Vince McMahon’s reputation for micro-managing almost every aspect of WWE goes back decades. Whether it’s rewriting shows at the last minute or ensuring that his performers are heavily scripted, the chairman makes sure that he’s in control at all times so every show goes off without a hiccup. This has earned him the reputation of being somewhat of a control freak in the wrestling community, but his company’s success speaks for itself.
Another aspect of WWE programming that McMahon monitors is the commentary. While speaking on the Prime Time with Sean Mooney podcast, Corey Graves opened up about what it’s like to be a commentator during episodes of Monday Night Raw and SmackDown Live, with the boss always listening to every word and not being shy about reprimanding announcers through their headsets while they’re live on-air.
“I think he gets that I generally understand the story, even if I don’t know where we’re going with it, which I try not to know. So I think I’ve earned his trust to a point, but that doesn’t mean there aren’t still moments where I’ll say something and he’ll, you know, I can’t necessarily repeat what he says to me all the time, but it’s definitely an experience. It was definitely hard to get used to, but now I think I am as used to it as I will ever get.”
In the interview, Graves also revealed that he’s been hounded by McMahon while the camera was focused on him during a live television show. According to the color commentator, these moments have been awkward for him as it’s difficult to keep his train of thought focused while his boss is yelling in his ear.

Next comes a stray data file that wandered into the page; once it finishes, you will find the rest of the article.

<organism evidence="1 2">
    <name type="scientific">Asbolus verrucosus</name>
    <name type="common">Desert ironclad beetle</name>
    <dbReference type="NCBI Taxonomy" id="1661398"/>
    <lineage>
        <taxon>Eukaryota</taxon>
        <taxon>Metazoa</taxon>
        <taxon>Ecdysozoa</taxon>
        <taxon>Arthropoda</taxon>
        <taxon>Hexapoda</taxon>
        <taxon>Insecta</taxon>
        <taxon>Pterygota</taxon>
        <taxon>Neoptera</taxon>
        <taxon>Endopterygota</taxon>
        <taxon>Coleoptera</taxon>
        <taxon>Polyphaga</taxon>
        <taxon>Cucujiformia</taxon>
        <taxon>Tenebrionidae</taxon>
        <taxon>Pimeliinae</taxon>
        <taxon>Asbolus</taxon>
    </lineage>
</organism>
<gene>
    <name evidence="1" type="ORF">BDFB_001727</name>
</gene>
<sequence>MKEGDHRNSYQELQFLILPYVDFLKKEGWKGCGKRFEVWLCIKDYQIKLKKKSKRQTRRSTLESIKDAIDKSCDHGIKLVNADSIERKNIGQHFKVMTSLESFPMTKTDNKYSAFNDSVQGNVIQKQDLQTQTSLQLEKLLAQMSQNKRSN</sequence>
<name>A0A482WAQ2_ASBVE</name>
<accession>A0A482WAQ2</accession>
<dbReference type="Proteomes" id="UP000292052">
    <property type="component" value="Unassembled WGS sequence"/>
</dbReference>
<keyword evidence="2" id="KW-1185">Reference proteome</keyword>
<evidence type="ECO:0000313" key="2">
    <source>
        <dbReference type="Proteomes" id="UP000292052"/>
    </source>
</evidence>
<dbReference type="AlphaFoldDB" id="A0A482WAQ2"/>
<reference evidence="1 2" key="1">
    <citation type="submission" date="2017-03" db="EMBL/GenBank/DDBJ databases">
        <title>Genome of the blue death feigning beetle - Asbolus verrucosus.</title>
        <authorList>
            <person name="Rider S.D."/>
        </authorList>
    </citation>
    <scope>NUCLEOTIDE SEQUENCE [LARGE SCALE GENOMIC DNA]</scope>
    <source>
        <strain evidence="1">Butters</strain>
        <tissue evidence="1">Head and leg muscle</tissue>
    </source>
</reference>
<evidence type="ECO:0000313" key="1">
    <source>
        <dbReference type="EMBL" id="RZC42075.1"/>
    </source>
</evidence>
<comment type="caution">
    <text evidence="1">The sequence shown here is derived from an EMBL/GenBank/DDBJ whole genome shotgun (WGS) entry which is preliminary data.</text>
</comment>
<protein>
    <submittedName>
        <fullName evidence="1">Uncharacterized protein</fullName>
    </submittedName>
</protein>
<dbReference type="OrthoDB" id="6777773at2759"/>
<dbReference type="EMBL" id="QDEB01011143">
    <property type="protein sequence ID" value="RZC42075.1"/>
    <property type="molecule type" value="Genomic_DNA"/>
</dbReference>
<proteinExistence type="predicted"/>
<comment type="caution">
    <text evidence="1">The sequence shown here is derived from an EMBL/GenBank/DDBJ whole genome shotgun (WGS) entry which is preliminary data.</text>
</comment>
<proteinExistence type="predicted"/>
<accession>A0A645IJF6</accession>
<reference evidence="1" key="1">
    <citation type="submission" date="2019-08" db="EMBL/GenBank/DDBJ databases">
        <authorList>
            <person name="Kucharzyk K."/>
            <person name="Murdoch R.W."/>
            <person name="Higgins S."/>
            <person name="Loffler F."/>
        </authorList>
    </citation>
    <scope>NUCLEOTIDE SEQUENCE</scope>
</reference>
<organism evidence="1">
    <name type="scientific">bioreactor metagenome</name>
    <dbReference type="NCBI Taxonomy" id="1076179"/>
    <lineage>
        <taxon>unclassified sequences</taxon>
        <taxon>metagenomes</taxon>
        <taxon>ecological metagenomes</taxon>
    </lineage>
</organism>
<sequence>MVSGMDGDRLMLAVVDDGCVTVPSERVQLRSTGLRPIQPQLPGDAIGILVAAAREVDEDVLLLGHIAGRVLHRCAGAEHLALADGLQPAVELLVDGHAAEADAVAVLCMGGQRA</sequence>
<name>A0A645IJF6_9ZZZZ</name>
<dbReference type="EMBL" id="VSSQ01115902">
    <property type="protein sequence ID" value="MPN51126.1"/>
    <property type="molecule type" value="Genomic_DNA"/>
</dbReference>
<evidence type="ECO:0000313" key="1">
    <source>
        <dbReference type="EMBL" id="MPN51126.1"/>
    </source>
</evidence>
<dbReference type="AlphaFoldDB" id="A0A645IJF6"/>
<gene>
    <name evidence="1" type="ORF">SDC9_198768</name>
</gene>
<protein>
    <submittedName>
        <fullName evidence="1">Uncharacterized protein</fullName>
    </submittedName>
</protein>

.@WWEGraves may have been missing from your ???? this week, but we've GOT HIM here on the podcast! ???? Listen as Corey goes in-depth about his journey inside – and outside – of the ring. And yes, the #GodDamnClowns. ????
— Prime Time with Sean Mooney (@primetimemooney) August 21, 2019
While Graves’ words suggest that McMahon allows for his commentators to showcase their skills, it does sound as if they have some specific guidelines to follow. One of the main criticisms of WWE shows in recent years has pertained to the stale and overly scripted nature of the commentary, which often fails to capture the spirit and excitement of the action going on inside the ring.
During an interview with The Miami Herald, a legendary WCW commentator said that it’s obvious when commentators are being fed lines, and it prevents them from bringing their personality to proceedings, as well as doing the job they trained for years to master.
This also ties into the opinion that WWE shows are overproduced in general. It’s rare to see superstars perform promos that haven’t been written for them, which has resulted in some performers failing to showcase their full personality.